2013 Buyers Guide: Bedside Toolboxes
Optimizing storage space with side-mounted tool/cargo boxes lets you have everything you need on the jobsite organized and accessible
By Steve Campbell & Bruce W. Smith
For those professional contractors who need full access to their pickup beds for materials or tools, side-mounted boxes that sit atop the bedrail, or storage systems that go around and over the wheel wells, offer great lockable alternatives to the typical cross-bed toolbox.
Pickup bed space is at a premium for professionals. Tools, material and other equipment all have to make it to the jobsite, and if they’re well organized and easily accessible, any task can be performed more efficiently.
Added lockable storage can also provide greater security for valuable tools, equipment and parts.
While many pickup pros have equipped their trucks cross-bed toolboxes, that design takes up valuable bed space and offers limited storage for longer objects. It’s also a pain to get to anything that’s fallen to the bottom or ends up in the middle of the toolbox.
That’s where today’s wide array of alternative toolboxes comes into play.
For example, high-side boxes that are mounted atop the bedrails provide shop-like storage. They range in size from 48 to 96 inches, and in some models, are 24 inches high and 20 inches deep.
This rail-top side-storage option allows full access to a 4- by 8-foot bed while dramatically increasing cargo carrying capacity of smaller tools and parts.
Then there’re the cargo management systems designed to fit below the rails, which allows the use of tonneau covers and bed caps or toppers.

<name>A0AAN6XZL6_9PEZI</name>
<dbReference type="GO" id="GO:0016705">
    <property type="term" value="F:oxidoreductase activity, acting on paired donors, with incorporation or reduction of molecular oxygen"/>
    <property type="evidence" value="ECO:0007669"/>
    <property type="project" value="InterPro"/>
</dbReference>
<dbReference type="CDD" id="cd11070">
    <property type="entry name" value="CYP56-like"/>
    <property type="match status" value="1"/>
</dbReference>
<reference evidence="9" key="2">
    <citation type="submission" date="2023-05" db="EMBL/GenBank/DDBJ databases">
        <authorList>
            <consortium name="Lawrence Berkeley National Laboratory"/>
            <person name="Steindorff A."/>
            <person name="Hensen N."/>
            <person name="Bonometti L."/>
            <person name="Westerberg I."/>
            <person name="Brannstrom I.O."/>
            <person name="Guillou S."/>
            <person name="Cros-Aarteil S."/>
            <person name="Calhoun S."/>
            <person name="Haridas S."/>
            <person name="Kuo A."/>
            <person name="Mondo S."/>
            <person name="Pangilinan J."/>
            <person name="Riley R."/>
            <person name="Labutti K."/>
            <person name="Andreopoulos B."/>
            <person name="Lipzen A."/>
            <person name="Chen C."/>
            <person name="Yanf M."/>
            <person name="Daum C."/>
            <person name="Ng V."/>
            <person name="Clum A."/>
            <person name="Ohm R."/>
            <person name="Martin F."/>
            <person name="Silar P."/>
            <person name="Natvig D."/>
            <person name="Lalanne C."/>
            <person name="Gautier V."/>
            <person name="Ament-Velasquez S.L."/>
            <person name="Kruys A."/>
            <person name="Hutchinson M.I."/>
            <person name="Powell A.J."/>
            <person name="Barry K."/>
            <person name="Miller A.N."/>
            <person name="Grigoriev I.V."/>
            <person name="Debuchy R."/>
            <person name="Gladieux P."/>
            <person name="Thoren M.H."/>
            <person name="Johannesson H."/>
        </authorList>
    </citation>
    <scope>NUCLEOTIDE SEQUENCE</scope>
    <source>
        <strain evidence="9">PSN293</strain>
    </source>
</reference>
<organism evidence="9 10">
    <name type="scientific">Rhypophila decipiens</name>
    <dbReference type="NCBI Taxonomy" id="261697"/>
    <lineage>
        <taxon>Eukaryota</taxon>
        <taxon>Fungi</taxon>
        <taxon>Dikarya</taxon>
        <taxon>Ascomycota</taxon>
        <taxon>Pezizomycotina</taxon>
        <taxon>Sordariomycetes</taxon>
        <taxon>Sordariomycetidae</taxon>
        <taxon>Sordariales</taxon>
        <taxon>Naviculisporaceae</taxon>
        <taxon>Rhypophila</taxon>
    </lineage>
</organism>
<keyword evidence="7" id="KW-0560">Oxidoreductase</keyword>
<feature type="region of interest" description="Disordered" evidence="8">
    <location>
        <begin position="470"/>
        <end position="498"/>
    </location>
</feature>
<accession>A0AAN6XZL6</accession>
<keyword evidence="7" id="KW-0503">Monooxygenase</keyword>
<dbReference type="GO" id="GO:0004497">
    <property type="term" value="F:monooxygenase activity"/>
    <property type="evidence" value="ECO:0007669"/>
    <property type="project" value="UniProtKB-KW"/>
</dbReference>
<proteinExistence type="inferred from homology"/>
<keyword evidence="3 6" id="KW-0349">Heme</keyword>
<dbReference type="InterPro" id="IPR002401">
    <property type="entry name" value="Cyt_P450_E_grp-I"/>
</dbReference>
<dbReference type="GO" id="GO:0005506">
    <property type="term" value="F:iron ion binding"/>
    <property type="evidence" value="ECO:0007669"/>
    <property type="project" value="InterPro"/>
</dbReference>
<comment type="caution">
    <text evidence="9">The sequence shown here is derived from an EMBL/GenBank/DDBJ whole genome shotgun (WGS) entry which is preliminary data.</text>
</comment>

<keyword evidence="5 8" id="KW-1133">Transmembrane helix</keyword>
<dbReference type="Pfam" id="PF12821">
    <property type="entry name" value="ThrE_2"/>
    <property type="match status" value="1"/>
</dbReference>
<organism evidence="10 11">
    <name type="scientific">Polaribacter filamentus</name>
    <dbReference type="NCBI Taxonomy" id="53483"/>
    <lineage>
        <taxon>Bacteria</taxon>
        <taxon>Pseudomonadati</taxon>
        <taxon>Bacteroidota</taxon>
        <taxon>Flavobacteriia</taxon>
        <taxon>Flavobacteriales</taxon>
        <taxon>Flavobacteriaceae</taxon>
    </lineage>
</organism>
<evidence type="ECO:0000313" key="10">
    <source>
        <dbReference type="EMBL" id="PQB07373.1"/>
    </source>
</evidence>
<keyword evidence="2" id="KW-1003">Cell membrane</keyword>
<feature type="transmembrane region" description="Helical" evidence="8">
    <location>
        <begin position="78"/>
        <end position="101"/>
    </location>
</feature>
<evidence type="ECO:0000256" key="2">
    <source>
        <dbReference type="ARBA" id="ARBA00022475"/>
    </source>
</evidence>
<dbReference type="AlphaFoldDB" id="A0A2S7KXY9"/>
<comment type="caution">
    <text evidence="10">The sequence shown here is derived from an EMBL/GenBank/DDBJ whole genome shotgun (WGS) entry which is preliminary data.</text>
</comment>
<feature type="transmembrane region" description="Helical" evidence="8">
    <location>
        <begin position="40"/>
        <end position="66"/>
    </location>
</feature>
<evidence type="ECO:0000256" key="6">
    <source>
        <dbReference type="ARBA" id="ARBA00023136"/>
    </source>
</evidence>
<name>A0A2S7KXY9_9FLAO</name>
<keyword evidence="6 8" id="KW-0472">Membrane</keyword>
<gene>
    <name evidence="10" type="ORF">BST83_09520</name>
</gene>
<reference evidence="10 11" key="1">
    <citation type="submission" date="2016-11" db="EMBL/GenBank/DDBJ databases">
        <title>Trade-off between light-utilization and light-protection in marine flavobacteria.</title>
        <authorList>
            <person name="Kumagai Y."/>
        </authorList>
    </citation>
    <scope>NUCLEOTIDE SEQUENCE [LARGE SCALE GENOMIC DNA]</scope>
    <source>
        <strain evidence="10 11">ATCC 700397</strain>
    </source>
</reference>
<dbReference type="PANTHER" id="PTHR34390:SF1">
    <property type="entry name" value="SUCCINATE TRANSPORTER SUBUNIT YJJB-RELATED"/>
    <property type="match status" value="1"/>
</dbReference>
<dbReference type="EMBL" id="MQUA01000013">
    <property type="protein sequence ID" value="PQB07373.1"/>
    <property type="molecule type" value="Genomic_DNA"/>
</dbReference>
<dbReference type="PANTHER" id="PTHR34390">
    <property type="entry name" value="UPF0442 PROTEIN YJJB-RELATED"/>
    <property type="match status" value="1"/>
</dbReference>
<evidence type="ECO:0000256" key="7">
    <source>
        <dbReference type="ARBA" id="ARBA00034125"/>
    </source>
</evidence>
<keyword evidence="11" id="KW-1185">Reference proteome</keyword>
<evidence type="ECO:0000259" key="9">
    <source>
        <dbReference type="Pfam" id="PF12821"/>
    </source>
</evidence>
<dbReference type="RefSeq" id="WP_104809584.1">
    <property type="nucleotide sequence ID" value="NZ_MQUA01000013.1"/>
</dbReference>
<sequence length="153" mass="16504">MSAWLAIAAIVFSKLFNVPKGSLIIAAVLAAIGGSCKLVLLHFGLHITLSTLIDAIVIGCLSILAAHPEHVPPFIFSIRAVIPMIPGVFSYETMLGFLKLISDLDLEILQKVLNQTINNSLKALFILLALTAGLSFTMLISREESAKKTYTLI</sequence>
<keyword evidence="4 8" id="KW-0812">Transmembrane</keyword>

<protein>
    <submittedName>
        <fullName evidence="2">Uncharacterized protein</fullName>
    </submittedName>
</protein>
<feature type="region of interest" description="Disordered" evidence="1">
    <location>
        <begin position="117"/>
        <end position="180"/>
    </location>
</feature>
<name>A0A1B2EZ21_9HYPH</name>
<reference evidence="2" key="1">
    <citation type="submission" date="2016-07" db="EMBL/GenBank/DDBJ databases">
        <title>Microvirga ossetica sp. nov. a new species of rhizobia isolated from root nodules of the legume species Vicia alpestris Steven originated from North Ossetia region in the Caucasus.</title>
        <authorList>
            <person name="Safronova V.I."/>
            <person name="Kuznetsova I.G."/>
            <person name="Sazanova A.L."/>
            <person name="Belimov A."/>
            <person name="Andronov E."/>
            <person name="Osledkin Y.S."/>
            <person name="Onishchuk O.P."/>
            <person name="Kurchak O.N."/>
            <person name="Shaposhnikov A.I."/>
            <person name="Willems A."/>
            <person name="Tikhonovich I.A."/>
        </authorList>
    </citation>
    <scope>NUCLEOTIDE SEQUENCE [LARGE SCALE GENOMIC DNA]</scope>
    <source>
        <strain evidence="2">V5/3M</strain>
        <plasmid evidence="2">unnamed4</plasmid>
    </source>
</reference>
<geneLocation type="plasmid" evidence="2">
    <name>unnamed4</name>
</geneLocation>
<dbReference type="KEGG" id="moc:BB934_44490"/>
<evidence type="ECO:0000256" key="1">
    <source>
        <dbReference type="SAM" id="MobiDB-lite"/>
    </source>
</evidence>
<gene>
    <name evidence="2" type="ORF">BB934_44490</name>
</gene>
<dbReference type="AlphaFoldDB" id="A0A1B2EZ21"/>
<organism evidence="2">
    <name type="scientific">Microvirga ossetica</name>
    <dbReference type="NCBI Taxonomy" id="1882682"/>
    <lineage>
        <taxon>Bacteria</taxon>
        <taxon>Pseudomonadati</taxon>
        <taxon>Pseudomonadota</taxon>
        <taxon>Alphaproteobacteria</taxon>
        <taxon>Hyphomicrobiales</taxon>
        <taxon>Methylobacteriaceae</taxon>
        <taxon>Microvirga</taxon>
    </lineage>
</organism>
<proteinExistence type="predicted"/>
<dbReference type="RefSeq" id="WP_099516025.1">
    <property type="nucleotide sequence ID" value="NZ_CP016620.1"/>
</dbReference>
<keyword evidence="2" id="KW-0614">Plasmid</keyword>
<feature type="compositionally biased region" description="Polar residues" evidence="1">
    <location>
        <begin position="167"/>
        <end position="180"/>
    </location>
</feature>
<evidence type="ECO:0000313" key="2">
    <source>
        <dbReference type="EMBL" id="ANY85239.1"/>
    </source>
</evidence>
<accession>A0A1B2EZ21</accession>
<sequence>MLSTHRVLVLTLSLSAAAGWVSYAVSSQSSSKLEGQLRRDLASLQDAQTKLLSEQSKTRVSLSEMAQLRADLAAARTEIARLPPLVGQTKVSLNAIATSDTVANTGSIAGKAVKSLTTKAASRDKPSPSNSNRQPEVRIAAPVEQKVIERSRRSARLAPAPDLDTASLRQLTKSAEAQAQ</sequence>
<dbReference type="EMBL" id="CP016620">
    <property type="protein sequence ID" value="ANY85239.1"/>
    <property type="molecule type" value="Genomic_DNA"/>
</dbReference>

Some wheel-well cargo boxes (also called pork chop boxes due to their shape) are equipped with pullout shelves with bins for smaller fasteners, fittings and tools.
A WIDE VARIETY
Today’s boxes are constructed of steel, aluminum or plastic and may be painted or powder-coated for both weather protection and appearance. That leaves a lot of choices.
Aluminum units may be either constructed of smooth sheets or diamond tread, and both steel and aluminum boxes are generally equipped with stainless-steel hinges and latches. That’s very important if you live/work in climate conditions that promote rust.
It’s also important to consider the grade of aluminum used to build the boxes. If you want maximum life and retain looks, then Marine-grade aluminum is an excellent choice. It’s the best for withstanding constant exposure to the outdoors, calcium chloride/salt and coastal environments.
So when you buy, look closely at build quality and material. Inspect how well the paint or powder-coating is done in the corners and around the latches, which is where rust will rear its ugly head in a couple years.
Latching styles include paddle, push button, pull and “T”-handles, and many use dual-cam locking mechanisms for greater theft prevention. Nearly all of the higher-end, professional-grade storage systems feature keyed locks, and some are also equipped with a secondary padlock option for even greater security.
Again, look closely at the handle mechanisms and how they are installed. If they look cheap, they probably are and will give you problems in a year or two.
(One option to consider is having the locks/latches replaced with a set of one-key-fits-all latches from BoltLock. These toolbox latches are keyed to your truck’s ignition key. This means fewer chances of lost toolbox keys and much greater convenience and security.)